# RS3: Analysis

Due at 11:59PM, Friday, May 11th, 2018
by uploading submission to Stellar.

You must complete the self-assessment
form before you hand in the assignment.

**This problem set is only for the doctoral 6.831D version of the class.**

This problem set is the last in a series (RS1, RS2, RS3) about reproducing a controlled experiment from a published paper. In this problem set, you will analyze your results and write them up.

Here are useful video tutorials picked by the course staff:

**Plots in R**:

**AVOVA in R**:

**AVOVA review**:

- Calculating SST (total sum of squares)
- Calculating SSW and SSB (total sum of squares within and between)
- Hypothesis Test with F-Statistic

## Experiment Analysis (50%)

Analyze your data. Was there a significant difference in performance among your conditions? To answer this question, you should first graph your data in an informative way, including error bars. Next, perform a test for statistical significance. Use the paper you're replicating to guide you in how to display and analyze your results. Note, however, that you did fewer conditions than the paper did, so the details of your test (the number of factors in the ANOVA, for example) may differ from theirs. Finally, discuss how the users' subjective feedback compares to the collected data and statistical analysis.

## Report (50%)

Write up your results in a brief report, at most 3 pages long. Your report should have the following parts:

- Method
- Apparatus: the physical equipment you used
- Conditions: the independent variables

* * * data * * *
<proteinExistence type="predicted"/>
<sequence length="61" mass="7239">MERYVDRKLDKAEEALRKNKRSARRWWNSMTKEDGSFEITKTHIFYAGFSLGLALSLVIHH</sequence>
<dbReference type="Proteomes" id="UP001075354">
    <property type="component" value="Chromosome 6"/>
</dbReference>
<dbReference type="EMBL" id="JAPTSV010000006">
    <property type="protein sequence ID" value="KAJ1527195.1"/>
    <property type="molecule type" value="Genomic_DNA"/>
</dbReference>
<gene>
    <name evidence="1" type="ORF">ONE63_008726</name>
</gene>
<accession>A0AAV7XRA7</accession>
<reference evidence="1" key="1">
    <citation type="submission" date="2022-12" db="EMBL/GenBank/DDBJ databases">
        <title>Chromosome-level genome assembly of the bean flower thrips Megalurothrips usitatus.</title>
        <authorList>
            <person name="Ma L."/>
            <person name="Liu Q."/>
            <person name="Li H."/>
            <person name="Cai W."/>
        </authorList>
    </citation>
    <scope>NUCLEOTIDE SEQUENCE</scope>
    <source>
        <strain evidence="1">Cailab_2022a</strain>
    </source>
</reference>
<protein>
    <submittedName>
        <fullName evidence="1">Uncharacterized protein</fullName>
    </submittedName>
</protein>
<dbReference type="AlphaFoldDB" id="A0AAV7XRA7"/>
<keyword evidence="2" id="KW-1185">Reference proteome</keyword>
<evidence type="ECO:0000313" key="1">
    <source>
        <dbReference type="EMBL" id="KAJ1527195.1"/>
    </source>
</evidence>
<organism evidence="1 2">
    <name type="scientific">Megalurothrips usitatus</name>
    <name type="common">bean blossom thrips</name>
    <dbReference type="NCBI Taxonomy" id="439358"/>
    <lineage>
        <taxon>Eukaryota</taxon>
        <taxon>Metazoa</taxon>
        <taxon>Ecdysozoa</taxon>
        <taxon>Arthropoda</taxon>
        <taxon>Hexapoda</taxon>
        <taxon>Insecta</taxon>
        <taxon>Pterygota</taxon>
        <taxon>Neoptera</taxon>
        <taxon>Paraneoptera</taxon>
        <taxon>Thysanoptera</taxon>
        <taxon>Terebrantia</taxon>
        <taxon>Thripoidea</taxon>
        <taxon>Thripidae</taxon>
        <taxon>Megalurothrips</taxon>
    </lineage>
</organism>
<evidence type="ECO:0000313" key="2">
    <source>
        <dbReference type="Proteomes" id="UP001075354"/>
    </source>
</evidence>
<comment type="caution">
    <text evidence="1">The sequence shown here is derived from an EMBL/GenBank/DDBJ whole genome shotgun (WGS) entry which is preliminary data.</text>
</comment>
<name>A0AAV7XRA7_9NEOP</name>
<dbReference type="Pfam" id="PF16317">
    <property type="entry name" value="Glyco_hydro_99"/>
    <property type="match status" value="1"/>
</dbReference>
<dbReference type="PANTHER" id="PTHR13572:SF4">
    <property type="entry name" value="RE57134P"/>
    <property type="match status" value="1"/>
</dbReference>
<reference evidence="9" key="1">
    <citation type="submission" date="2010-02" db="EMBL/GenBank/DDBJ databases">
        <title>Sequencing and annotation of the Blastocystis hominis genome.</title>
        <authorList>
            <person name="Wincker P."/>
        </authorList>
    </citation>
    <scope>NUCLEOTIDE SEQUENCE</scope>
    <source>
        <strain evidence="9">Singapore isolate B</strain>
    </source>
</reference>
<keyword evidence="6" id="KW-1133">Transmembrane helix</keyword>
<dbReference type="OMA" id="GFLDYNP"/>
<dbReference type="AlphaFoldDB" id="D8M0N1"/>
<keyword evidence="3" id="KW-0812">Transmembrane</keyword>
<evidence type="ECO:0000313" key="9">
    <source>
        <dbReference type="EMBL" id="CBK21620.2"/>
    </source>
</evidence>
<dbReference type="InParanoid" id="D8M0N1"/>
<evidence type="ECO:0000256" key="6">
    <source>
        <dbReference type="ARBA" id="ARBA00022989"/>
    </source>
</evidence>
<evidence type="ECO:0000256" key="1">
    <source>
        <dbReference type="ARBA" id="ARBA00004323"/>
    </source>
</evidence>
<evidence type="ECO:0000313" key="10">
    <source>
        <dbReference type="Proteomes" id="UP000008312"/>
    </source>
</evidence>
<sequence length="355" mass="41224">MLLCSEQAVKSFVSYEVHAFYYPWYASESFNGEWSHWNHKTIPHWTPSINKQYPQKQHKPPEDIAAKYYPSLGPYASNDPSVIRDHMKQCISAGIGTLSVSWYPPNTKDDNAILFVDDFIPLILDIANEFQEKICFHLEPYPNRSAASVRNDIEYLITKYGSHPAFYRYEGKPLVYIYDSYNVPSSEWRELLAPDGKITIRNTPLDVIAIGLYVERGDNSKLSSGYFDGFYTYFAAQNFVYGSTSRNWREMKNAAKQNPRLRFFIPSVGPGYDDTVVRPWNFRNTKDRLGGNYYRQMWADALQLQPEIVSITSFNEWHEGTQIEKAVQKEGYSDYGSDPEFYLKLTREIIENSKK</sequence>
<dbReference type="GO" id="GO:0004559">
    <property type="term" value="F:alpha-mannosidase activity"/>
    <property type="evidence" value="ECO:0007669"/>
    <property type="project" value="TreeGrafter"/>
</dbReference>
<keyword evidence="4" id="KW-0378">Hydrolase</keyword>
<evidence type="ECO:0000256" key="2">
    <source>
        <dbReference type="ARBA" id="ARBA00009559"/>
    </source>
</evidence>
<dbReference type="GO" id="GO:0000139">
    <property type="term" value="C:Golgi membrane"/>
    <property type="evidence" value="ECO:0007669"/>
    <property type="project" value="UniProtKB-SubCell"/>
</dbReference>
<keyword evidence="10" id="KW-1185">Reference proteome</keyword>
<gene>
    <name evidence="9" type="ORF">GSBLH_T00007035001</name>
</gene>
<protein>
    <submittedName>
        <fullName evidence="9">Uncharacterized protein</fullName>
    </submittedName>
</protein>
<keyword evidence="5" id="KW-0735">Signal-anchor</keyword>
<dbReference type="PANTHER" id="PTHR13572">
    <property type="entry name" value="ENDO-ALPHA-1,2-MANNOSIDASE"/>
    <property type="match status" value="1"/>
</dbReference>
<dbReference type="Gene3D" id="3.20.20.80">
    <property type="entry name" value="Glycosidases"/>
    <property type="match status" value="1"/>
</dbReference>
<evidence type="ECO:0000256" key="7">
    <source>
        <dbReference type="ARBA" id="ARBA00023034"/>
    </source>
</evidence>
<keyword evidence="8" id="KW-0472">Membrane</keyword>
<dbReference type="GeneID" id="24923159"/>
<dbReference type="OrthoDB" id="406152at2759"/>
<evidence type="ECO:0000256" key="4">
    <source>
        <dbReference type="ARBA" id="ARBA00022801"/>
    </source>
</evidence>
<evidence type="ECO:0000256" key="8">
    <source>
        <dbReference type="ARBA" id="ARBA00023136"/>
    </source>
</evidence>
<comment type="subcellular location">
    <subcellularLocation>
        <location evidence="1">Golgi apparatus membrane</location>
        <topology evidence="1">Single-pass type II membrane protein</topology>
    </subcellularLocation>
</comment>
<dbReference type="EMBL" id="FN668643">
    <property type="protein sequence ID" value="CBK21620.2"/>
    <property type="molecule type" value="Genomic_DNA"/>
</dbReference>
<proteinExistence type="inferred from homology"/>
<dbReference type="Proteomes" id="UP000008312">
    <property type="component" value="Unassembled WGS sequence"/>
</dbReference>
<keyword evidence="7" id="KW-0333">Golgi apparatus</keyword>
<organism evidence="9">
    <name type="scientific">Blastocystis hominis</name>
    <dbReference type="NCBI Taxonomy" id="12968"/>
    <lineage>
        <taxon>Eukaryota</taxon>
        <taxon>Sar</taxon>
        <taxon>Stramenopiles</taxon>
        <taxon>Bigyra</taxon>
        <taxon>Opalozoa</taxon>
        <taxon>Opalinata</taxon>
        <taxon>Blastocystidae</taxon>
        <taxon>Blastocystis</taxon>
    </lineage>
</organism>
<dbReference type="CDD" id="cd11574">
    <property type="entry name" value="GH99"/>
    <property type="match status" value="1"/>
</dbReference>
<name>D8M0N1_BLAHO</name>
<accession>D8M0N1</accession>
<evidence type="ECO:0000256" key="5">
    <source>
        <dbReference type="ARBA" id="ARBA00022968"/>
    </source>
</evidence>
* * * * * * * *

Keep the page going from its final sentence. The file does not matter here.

- Measures: the dependent variables you measured
- Procedure: a description of what participants did in your study
- Participants: how you recruited your participants, their general demographics (age, gender, occupation), and any other factors important to your study (e.g. handedness). Do not include personally-identifying information about your participants.

- Results: graphs and statistical tests and discussion of your results

Follow the model of the paper that you're replicating; pay close attention to how it describes the study and how it presents its results. Be sure to clearly state where your replicated study differs from the original, both in experiment design and in outcomes. Also, if you had to drop any participants or discard some data, state that explicitly and provide reasons.

If need help with your writing, not just with RS3 but with any professional communication, the EECS Communication Lab can help. Sign up for an appointment to get one-on-one feedback from a communication lab advisor, who is a grad student or post-doc trained in communication skills. Whether you have a draft or haven't yet written down a word, they can provide guidance; the earlier in your process, the better. You can make an appointment at the EECS Communication Lab website.

## What to Hand In

Submit your report as a **PDF file** on Stellar, using the link at the top of this handout.
You must also complete the self-assessment
form linked at the top before you hand in the assignment.